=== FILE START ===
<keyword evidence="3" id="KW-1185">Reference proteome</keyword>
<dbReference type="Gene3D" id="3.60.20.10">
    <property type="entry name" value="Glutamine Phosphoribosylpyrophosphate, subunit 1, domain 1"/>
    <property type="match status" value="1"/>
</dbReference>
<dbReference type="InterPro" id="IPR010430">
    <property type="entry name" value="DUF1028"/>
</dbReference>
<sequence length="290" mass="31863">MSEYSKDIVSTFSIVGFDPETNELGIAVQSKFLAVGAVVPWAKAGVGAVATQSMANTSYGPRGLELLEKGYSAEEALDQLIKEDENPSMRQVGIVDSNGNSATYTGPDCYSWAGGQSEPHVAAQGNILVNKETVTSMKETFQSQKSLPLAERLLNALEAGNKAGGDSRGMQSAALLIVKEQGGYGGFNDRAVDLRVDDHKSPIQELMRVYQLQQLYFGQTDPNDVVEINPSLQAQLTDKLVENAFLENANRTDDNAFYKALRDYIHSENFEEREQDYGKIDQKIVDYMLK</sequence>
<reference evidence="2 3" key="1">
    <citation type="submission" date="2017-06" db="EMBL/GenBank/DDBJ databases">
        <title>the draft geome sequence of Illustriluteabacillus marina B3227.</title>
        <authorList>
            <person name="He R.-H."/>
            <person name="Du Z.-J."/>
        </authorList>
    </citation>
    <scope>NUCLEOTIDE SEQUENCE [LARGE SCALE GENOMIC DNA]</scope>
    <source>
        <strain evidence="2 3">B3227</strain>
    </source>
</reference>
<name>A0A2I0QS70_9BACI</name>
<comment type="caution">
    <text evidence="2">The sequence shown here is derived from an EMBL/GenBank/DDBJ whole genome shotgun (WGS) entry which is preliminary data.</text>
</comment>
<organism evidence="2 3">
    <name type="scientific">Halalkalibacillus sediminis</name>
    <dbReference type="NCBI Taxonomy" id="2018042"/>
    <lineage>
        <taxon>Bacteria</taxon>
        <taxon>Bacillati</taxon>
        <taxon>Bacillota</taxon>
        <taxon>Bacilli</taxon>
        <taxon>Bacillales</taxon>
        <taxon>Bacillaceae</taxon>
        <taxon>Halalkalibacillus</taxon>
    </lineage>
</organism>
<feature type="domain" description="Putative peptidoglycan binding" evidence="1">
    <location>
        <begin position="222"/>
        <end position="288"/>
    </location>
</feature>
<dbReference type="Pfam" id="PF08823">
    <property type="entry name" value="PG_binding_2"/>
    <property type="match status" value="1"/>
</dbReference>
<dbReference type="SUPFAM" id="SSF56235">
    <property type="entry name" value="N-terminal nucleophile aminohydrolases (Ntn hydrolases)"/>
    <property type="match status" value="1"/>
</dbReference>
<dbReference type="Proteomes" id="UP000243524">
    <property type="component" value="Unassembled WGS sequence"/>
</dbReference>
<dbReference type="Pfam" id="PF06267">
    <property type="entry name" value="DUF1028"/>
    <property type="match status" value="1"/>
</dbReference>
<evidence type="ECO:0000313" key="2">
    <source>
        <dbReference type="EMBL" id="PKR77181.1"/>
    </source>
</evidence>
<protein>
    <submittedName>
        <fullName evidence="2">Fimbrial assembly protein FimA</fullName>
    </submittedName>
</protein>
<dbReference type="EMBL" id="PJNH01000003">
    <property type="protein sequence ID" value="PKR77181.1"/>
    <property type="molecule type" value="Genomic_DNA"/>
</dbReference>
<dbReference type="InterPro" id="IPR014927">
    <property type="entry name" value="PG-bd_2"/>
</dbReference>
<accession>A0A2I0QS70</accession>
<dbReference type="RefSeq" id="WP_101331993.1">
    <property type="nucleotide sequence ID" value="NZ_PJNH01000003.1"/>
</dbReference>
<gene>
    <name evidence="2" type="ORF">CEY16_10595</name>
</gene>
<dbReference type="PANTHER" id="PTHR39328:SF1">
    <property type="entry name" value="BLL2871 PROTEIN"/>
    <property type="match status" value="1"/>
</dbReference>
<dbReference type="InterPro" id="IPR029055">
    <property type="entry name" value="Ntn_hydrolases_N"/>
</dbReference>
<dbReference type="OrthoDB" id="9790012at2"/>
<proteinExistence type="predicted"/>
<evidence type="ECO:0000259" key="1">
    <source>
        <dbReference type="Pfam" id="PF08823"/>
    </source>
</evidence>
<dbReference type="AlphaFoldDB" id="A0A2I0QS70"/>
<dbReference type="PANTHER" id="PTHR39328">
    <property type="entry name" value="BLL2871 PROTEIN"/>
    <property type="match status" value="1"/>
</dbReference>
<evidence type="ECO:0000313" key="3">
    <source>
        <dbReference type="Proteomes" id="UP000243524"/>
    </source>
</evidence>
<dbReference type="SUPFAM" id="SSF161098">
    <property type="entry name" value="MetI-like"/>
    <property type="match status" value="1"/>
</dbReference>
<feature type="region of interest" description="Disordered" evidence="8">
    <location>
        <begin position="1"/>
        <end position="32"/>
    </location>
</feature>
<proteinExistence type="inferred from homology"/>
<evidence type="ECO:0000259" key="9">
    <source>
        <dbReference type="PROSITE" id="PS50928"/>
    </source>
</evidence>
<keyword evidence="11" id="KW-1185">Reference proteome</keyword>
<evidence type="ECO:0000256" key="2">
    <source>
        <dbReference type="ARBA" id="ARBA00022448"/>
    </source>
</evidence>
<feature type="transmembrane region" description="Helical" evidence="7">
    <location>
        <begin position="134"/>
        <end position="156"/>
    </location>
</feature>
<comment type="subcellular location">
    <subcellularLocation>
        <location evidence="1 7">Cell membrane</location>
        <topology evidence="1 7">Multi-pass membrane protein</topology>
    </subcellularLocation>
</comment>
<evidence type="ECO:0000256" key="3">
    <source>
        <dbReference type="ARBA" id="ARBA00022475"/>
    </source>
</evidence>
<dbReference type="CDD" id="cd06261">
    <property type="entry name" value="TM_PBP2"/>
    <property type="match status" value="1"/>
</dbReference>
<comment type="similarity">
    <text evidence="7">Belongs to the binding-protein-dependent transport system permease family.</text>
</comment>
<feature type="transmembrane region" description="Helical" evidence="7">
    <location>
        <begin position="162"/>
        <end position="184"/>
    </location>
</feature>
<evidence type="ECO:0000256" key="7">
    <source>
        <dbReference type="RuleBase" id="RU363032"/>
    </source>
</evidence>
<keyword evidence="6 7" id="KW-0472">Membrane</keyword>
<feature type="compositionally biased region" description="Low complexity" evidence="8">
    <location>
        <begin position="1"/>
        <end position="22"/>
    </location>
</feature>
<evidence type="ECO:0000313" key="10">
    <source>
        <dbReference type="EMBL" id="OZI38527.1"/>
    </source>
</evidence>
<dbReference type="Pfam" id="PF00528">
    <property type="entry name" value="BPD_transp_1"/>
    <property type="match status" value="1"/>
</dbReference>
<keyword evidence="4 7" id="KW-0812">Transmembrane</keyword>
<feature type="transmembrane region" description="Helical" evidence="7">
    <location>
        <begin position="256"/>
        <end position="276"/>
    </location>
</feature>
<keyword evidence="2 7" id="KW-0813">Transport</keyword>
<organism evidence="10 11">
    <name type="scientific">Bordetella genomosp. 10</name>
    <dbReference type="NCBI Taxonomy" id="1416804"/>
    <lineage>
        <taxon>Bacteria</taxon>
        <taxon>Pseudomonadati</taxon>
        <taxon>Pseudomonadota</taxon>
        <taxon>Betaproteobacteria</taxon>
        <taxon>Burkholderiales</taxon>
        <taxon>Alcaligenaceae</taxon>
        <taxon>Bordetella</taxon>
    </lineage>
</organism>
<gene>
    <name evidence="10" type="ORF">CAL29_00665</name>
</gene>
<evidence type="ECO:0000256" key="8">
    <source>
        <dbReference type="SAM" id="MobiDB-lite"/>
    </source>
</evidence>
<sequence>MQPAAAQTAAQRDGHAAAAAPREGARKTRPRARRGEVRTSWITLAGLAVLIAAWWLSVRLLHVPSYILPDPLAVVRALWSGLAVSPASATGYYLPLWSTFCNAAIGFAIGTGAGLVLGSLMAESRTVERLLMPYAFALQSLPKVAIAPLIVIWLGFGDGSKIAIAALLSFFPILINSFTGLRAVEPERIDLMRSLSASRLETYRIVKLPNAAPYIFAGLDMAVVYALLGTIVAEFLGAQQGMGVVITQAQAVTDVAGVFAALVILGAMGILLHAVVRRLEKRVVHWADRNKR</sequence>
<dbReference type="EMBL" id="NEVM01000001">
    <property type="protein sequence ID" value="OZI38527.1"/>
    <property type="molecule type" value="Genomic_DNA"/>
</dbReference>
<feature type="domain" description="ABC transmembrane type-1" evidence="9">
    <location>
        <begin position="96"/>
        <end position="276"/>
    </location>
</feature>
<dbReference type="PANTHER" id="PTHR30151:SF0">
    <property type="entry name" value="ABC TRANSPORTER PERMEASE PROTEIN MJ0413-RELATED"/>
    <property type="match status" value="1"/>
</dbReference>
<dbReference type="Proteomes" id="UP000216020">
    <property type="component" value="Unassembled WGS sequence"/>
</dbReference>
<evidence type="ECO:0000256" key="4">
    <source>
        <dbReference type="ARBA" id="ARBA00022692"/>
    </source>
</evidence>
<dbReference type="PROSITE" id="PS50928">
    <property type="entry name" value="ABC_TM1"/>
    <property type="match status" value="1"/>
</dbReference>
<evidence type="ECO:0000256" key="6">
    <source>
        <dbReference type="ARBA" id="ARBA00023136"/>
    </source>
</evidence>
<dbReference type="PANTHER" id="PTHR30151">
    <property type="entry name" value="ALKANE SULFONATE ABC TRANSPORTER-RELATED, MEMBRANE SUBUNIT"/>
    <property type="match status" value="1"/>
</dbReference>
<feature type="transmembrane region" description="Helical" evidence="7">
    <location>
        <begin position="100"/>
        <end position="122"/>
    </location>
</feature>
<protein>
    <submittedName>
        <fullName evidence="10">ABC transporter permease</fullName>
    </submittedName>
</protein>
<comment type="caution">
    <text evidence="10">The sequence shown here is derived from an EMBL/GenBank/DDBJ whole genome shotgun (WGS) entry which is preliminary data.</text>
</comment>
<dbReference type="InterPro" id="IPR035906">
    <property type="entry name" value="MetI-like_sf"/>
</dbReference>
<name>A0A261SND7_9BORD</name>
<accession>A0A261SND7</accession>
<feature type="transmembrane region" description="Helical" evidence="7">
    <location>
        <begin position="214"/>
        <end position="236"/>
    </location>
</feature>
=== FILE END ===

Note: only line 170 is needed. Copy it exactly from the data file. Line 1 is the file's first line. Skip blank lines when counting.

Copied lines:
        <end position="22"/>